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Staff photo by Troy Stolt / A triathlete hugs a loved one at the finish line of the Sunbelt Bakery Ironman 70.3 on Sunday in Chattanooga.

Tim Morgan wasn't overwhelmed with worry. The grand poobah of enticing financially rewarding sports events to our city knows Chattanooga's greatest strengths, beginning with its citizens.

"Our people are our differentiator," Morgan, the chief officer of Chattanooga Sports, said Sunday afternoon as one of the most important sporting events in our area — the Sunbelt Bakery Ironman 70.3 — was winding down. "They turn out when we need them. They're such a credit to our community."

Still, 734 days had passed since the 2019 Ironman 70.3. A pandemic had placed a vice grip on our nation for more than a year, canceling or severely altering everything in sight. If it wasn't smart to attend or stage large gatherings in March, how could it be so much less questionable in May?

There was also a changing of the guard in City Hall to fret about. Would new Chattanooga Mayor Tim Kelly — not sworn into office until April 19 after his runoff win over Kim White — give his OK to a triathlon fully stocked with fans and volunteers?

"I wasn't really worried," Morgan said. "I don't want to use a bad pun here, but amassing volunteers in this town is kind of like riding a bike — you never forget. But I am very glad that this wasn't the first time we'd done an Ironman."

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Sunbelt Bakery Ironman 70.3 on May 23, 2021

In truth, it's the seventh time that Sunbelt Bakery has sponsored an Ironman, and the previous six have all left a taste as sweet as the company's signature granola bars.

But don't take my word for it. Listen to the participants of Sunday's event — in which competitors swam 1.2 miles, biked 56 and ran 13.1 — beginning with overall winner Brian Reynolds, who finished in four hours, seven minutes and 55 seconds.

"The spectators were great, especially on the run course," said Reynolds, who calls Richland, Michigan, home. "The volunteers were crazy, they were so supportive."

Added women's winner Meghan Fillnow, who finished in 4:35.26: "The volunteers are so friendly. Just great people."

There was this from Waxhaw, North Carolina, resident Karen Wood, the first woman over the age of 50 (she's 51), to cross the finish line: "I enjoy the people here the most. Everybody is so friendly, so helpful."

Finally, there was Samuel Browning, who was officially the first Chattanoogan to finish, though he grew up across the pond in England, moving here 18 months ago for "the outdoors lifestyle and Southern hospitality."

Said Browning of Sunday's race: "The volunteers are amazing, and local law enforcement is incredible out on the course. They're so nice and helpful. The support from everyone is awesome."

Judging from the license plates throughout the city this weekend, they come from everywhere to experience the Scenic City in all its glory: Michigan, Pennsylvania, Louisiana, Texas, Missouri, Ohio, Arkansas, Wisconsin, Indiana, Maryland, Virginia, Florida, even Canada.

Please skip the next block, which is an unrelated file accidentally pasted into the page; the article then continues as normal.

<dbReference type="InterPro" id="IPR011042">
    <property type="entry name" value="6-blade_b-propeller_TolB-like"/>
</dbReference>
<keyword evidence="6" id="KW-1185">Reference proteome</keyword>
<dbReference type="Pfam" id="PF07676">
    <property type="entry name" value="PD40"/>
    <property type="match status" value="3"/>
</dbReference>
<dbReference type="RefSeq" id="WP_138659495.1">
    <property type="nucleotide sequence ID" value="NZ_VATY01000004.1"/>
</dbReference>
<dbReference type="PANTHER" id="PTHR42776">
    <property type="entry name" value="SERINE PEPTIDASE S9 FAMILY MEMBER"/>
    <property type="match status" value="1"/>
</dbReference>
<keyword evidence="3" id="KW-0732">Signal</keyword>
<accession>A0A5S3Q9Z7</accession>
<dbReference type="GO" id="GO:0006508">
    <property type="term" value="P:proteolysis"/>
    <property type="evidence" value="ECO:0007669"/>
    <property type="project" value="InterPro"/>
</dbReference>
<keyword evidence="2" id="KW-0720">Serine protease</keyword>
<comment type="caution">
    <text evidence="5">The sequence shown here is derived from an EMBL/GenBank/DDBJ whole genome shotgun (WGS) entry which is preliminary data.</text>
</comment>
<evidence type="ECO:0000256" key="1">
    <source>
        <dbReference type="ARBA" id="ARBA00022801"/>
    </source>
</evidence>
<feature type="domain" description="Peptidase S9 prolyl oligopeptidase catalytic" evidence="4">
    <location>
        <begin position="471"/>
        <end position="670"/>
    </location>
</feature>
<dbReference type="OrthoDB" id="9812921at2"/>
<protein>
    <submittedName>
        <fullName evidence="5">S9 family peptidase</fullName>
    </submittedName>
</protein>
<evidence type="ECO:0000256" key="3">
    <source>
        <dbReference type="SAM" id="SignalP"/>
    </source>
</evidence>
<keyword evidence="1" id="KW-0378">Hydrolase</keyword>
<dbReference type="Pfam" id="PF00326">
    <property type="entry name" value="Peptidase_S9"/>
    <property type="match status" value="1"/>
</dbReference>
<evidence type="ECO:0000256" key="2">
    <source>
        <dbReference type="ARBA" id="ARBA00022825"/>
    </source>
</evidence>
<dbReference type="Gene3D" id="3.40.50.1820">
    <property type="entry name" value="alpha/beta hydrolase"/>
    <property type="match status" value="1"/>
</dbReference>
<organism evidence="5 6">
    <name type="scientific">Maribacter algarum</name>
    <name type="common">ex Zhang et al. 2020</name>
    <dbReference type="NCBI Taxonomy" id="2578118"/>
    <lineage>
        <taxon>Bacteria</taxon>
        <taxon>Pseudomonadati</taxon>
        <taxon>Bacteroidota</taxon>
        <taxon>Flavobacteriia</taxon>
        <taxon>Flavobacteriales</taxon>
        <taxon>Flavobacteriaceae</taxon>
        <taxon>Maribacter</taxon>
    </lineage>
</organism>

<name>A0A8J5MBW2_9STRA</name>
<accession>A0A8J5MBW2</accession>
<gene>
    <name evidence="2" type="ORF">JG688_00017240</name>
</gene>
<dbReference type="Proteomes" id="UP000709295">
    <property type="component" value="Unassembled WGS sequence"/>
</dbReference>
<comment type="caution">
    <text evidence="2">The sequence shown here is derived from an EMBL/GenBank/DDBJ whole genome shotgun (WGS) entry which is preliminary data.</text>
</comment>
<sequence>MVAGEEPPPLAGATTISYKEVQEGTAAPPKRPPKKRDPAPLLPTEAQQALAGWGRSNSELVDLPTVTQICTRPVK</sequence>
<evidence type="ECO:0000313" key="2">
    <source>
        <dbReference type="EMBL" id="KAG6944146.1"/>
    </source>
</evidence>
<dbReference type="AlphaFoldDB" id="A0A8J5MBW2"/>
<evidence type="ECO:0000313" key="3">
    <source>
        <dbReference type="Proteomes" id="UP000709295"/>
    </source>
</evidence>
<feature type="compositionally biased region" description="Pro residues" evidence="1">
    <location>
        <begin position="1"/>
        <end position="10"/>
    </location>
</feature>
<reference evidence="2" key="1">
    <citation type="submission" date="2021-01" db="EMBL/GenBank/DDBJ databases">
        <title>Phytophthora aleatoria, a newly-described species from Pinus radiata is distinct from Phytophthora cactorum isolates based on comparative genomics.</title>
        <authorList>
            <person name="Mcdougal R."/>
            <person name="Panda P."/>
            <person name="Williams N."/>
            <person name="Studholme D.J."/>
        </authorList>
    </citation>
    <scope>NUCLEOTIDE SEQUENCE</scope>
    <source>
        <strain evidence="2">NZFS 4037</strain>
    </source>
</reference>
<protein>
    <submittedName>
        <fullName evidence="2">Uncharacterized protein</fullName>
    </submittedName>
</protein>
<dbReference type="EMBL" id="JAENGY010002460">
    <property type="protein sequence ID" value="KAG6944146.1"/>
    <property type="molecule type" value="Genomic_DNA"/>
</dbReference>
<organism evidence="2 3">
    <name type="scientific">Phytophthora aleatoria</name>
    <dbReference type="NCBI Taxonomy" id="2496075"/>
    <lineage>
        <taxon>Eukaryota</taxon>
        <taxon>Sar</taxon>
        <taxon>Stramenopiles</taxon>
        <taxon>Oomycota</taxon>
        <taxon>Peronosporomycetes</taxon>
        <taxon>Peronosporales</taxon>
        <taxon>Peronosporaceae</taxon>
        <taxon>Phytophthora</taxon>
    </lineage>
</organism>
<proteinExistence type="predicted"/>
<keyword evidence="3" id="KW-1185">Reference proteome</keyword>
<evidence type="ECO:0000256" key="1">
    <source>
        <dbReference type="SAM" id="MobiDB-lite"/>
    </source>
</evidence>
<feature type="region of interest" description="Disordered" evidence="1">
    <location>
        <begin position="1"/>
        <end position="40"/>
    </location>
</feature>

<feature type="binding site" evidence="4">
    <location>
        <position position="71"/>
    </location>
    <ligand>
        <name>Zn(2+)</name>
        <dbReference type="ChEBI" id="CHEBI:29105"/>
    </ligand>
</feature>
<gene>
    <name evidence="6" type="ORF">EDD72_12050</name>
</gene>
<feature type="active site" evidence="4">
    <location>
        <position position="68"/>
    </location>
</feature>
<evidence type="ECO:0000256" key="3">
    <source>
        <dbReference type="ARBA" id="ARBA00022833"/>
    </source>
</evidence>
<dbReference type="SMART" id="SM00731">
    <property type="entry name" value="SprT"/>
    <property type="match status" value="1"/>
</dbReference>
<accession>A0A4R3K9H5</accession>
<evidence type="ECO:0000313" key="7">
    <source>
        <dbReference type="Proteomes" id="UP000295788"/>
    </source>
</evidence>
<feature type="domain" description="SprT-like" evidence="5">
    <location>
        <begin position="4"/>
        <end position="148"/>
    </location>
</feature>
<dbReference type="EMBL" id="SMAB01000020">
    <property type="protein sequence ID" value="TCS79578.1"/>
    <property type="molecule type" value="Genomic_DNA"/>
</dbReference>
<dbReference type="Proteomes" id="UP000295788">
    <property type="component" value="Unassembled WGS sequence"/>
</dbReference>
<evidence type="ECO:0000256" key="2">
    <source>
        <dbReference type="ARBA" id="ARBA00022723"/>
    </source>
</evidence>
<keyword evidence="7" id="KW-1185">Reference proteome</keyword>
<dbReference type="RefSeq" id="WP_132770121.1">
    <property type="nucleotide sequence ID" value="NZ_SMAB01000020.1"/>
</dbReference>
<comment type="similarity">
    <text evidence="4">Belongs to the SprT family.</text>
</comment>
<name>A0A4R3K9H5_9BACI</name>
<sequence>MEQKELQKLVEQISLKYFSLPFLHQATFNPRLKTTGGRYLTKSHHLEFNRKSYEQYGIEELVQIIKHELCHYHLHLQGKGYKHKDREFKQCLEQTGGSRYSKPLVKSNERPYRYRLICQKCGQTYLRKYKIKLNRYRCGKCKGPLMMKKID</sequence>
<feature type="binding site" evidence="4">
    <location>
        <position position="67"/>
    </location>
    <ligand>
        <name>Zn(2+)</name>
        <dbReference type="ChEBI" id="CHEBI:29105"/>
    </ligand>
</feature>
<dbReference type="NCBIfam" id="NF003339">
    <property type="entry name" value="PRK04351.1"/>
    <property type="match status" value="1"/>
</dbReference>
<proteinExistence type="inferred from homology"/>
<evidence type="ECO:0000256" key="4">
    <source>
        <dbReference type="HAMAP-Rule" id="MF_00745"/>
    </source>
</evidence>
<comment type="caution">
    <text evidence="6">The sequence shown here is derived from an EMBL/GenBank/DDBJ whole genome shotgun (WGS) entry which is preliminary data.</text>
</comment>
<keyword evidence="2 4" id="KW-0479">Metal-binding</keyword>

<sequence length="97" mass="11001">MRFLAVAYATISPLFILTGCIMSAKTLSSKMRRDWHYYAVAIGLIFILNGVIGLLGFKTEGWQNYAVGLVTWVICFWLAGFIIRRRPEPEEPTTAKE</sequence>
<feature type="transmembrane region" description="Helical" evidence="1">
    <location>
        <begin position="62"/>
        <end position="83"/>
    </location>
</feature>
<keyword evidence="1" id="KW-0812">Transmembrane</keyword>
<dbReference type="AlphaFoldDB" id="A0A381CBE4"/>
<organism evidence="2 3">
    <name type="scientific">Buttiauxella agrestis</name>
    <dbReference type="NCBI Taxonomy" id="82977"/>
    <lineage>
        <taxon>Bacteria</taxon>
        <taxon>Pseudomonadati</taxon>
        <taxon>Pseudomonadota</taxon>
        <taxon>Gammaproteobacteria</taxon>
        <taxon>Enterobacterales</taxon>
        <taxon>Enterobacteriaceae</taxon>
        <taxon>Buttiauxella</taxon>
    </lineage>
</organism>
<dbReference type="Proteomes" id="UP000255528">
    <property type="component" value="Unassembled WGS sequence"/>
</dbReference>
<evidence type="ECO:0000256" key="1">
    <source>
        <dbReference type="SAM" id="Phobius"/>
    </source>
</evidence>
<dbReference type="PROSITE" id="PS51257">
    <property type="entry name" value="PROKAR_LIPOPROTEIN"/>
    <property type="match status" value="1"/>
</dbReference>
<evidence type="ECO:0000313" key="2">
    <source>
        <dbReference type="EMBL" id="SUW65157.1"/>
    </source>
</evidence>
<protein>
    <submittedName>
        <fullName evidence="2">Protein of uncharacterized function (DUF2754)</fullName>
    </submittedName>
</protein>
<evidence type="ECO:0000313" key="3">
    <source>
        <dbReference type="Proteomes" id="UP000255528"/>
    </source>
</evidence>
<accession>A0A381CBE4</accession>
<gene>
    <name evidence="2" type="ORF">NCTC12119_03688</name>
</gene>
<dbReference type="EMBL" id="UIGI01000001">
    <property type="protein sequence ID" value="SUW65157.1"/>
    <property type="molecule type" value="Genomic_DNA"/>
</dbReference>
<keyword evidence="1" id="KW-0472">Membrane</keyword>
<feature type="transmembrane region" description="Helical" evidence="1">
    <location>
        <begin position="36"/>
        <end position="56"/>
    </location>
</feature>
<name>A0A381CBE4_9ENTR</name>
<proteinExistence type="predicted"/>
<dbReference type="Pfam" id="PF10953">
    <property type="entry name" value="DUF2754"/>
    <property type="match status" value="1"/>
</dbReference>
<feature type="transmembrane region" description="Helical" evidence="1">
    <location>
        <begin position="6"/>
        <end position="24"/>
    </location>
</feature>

Some, like Reynolds, a mechanical engineer, hope to turn pro one day.

Browning, who trains 14 hours a week out of his St. Elmo home, harbors professional dreams as well, but he admits life as an entry-level pro triathlete "doesn't pay the bills."

The second official Chattanoogan to finish probably doesn't have to worry too much about bills. Dr. James Wahl is a physician at CHI Memorial Hospital. He and his wife and three kids also moved here about 18 months ago, but his appreciation for his new community is already off the charts.

"First of all, I can pretty much train outside all year," he said. "In Michigan, there's snow on the ground six months every year. Second, we all love barbecue. Down here, barbecue joints are like 7-11s in Michigan. There's one on every corner. It's a great place to live."

Not every visitor's best story was about visiting Chattanooga. Women's winner Fillnow went to Davidson College with her twin sister Kelly. One day Kelly lost her Cat Card, which students use to purchase food, books and other items around campus. Turns out a guy who wound up being the most lethal 3-point and free-throw shooter in NBA history, some kid named Steph Curry, found it.

"He walked over campus until he could find her and give it to her in person," Fillnow said. "That's the kind of guy he is."

As Wood was attempting to rehydrate from the heat, the woman who coaches middle school cross country and works with adults wishing to run triathlons said she hoped to find a good steak and a good bourbon — preferably Whistle Pig — for dinner. Then she returned to praising Chattanooga.

"It's an amazing place," she said. "A really neat and eclectic town. And everybody says 'Hello. How are you? Can we help you?'"

It's all music to Morgan's ears. For so many businesses in our town, it also just might be the differentiator between going great and going under after the longest 15 months of our lives.

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Mark Wiedmer

Contact Mark Wiedmer at mwiedmer@timesfreepress.com. Follow him on Twitter @TFPWeeds.

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